A health information system allows healthcare providers to identify trends that relate to the patient’s lab results or vital signs. When members of a healthcare team have access to this information, they are able to provide quality and relevant care to the patient.  Relying on paper records can compromise quality of care if the records are not readily available especially in emergency situations. This especially so for patients with allergies and are not in a position to notify the physician or nurse; however, this information is available in an electronic health record of the patient that the physician can easily access (Manca, 2015).

A health system also will have information on any recent medication that the patient is taking or has taken. This averts over medication of the patient or helps the nurse establish if the medication of helpful to the patient or not (Manca, 2015).

Ways Quality Improvement Leads to Measurable Improvement

When a healthcare provider collects quality improvement data, they can implement changes that can improve patient outcomes of patient groups. For instance, patient safety while in the hospital is an issue that needs addressing especially when it comes to patient falls. Patients who fall while in the hospital during admissions need to be properly documented. This information will then be used to identify the circumstances under which the fall occur and work towards preventing the same in the future.  Such information is useful in rehabilitation centers that take care of people recovering from broken limbs and nursing homes that take care of the elderly (Lavin, Harper, & Barr, 2015).

 HITECH and HIPAA Security Standards and Regulations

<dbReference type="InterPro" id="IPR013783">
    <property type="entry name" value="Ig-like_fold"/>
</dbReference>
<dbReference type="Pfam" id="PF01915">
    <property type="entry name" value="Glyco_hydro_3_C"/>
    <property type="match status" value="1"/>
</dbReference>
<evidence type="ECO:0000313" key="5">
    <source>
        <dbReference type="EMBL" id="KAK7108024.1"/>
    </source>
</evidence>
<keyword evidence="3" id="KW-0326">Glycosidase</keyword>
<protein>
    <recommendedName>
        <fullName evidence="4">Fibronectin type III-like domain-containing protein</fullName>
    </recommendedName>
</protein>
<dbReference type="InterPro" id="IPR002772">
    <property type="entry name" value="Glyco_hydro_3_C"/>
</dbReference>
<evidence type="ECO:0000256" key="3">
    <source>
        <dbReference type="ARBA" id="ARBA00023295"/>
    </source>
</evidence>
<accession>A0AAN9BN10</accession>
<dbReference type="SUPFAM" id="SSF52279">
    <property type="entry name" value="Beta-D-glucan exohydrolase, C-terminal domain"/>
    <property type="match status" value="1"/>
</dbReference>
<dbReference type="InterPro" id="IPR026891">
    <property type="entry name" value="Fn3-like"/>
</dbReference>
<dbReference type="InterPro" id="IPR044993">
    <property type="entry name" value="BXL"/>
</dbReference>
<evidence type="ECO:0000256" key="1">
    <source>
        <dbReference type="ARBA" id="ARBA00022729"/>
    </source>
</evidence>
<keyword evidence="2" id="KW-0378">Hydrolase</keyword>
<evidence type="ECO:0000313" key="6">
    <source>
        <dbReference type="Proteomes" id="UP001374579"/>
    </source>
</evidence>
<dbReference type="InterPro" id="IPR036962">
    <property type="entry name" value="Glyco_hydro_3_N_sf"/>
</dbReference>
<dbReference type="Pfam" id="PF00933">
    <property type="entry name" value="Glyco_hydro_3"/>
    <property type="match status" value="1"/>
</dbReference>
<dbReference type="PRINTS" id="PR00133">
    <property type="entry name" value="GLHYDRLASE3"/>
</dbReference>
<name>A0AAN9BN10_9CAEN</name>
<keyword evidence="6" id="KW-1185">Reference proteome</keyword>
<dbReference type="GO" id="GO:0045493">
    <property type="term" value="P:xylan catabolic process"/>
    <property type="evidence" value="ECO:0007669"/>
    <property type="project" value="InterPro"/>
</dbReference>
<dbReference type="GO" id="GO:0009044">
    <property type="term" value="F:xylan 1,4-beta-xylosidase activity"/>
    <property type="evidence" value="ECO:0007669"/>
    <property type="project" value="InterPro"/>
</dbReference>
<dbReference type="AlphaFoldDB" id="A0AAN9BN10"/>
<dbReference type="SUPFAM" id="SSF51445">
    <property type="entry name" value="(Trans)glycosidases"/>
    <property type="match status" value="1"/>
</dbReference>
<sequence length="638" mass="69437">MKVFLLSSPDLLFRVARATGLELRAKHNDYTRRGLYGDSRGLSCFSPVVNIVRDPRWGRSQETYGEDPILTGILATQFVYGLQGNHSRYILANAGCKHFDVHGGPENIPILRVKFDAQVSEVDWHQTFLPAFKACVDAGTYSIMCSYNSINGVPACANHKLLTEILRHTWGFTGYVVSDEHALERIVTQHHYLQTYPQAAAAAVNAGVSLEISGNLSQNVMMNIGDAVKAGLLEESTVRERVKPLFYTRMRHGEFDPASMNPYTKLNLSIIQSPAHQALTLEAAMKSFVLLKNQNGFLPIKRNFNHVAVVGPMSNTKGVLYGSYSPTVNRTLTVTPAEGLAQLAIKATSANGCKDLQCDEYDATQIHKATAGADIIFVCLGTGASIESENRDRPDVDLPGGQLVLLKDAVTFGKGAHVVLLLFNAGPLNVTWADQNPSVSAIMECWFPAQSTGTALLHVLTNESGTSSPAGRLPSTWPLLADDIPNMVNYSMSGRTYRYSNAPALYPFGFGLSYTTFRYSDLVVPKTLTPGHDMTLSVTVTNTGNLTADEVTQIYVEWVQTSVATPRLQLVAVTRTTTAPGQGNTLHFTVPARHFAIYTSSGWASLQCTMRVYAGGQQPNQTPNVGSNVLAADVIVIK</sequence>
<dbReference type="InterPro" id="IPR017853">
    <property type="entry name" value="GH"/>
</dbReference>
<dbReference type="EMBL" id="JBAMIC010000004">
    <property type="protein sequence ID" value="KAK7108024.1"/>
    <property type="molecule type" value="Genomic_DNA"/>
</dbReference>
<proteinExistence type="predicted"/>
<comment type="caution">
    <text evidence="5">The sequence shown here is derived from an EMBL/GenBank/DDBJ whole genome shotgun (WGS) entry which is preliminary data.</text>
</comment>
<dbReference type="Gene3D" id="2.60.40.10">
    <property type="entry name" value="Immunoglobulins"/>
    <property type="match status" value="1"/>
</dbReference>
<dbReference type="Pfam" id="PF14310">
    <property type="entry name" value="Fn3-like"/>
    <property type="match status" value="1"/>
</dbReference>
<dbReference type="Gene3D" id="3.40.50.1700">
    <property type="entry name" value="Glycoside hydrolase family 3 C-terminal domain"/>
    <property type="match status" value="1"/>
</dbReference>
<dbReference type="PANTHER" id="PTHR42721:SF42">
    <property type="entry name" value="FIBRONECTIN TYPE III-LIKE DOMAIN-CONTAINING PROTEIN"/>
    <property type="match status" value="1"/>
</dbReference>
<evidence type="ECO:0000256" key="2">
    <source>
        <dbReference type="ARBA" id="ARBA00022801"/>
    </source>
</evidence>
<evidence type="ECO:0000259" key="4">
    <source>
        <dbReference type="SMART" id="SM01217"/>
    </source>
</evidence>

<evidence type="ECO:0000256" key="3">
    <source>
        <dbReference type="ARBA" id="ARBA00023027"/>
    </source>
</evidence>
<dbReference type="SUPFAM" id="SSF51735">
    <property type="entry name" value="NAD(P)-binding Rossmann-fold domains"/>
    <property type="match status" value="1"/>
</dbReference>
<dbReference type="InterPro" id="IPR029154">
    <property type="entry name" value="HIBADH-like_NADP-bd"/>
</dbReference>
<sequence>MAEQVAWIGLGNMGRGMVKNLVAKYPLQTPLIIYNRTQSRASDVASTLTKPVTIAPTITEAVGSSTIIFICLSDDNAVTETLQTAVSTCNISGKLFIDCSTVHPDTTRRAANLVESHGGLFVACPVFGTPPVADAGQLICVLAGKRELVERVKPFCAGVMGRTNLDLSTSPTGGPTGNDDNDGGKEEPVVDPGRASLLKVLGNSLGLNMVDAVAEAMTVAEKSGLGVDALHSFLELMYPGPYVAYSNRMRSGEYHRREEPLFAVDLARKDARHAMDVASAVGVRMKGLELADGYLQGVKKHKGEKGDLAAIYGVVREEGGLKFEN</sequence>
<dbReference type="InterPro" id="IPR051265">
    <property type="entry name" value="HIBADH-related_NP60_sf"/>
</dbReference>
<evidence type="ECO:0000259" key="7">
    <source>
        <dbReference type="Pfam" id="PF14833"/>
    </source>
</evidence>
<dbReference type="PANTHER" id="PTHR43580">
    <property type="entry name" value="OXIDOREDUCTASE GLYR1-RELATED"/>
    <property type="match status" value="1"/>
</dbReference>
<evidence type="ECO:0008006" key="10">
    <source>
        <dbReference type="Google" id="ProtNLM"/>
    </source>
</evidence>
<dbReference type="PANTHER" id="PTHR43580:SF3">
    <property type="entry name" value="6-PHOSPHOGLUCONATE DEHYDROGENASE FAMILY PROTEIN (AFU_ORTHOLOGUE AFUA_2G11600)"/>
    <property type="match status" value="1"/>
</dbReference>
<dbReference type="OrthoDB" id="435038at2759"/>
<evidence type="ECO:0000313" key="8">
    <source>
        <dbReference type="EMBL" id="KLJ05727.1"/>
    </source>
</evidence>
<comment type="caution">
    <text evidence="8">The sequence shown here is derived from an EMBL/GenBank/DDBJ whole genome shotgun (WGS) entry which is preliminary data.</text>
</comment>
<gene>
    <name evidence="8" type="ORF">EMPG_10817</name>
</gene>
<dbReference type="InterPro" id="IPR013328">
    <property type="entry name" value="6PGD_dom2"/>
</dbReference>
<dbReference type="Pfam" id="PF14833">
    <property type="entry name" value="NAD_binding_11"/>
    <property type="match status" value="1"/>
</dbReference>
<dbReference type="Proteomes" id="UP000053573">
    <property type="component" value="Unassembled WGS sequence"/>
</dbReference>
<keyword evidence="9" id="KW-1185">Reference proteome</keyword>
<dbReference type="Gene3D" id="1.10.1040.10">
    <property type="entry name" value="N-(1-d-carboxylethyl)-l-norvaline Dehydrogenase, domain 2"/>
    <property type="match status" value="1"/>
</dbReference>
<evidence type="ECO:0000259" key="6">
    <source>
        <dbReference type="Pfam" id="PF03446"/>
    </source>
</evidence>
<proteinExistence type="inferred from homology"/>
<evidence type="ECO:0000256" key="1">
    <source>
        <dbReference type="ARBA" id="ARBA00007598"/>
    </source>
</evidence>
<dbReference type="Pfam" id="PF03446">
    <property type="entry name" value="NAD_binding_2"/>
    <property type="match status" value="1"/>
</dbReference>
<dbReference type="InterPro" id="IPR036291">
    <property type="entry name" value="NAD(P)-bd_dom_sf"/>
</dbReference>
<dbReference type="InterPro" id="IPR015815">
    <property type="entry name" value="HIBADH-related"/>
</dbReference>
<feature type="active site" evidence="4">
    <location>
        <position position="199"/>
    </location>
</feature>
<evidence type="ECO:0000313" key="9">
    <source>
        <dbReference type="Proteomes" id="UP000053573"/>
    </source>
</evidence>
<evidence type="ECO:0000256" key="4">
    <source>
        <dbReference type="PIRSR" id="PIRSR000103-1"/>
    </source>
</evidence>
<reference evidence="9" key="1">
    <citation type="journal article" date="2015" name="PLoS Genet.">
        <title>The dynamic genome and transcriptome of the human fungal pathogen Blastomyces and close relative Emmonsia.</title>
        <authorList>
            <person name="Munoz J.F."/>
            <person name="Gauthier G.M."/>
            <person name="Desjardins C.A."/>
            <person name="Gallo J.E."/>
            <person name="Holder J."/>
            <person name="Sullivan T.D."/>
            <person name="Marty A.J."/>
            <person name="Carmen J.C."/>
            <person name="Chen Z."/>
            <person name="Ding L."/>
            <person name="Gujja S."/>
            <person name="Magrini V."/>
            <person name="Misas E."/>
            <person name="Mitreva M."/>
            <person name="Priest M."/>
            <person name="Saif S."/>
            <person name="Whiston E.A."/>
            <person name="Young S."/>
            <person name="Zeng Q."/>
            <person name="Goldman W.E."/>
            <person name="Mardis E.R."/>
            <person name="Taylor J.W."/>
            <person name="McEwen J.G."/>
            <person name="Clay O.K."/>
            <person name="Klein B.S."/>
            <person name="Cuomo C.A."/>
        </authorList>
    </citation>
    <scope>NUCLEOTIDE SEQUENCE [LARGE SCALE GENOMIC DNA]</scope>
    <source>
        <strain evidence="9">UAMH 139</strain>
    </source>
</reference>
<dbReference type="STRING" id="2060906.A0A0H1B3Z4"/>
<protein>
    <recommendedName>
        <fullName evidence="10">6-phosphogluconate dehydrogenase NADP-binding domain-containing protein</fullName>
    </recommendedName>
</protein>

A system meets HITECH and HIPAA security standards when it has measures in place to secure patient information. Some security measures include the use a strong password for those allowed to access the system, automatic logging out after a certain period of inactivity, compulsory changing of passwords after some time, locking of the system after a certain number of incorrect password among other measures. Other requirements include installation of anti-hacking software to safeguard patient information; there are stiff penalties where there is hacking of patient information due to negligence the system custodian (Colorafi and Bailey, 2016).

The system must also uphold data integrity by restricting alterations of data, that is, data should stay as it was originally entered.  If anyone interferes with the data or makes changes, there should be an indication of when the change was made and who made the change. This prevents criminal activity especially where drug abuse is involved or when a person causes an accident as a result of driving under the influence. Such a person will require to be tested for blood alcohol levels where some would bribe a medical officer to change such information (Colorafi and Bailey, 2016).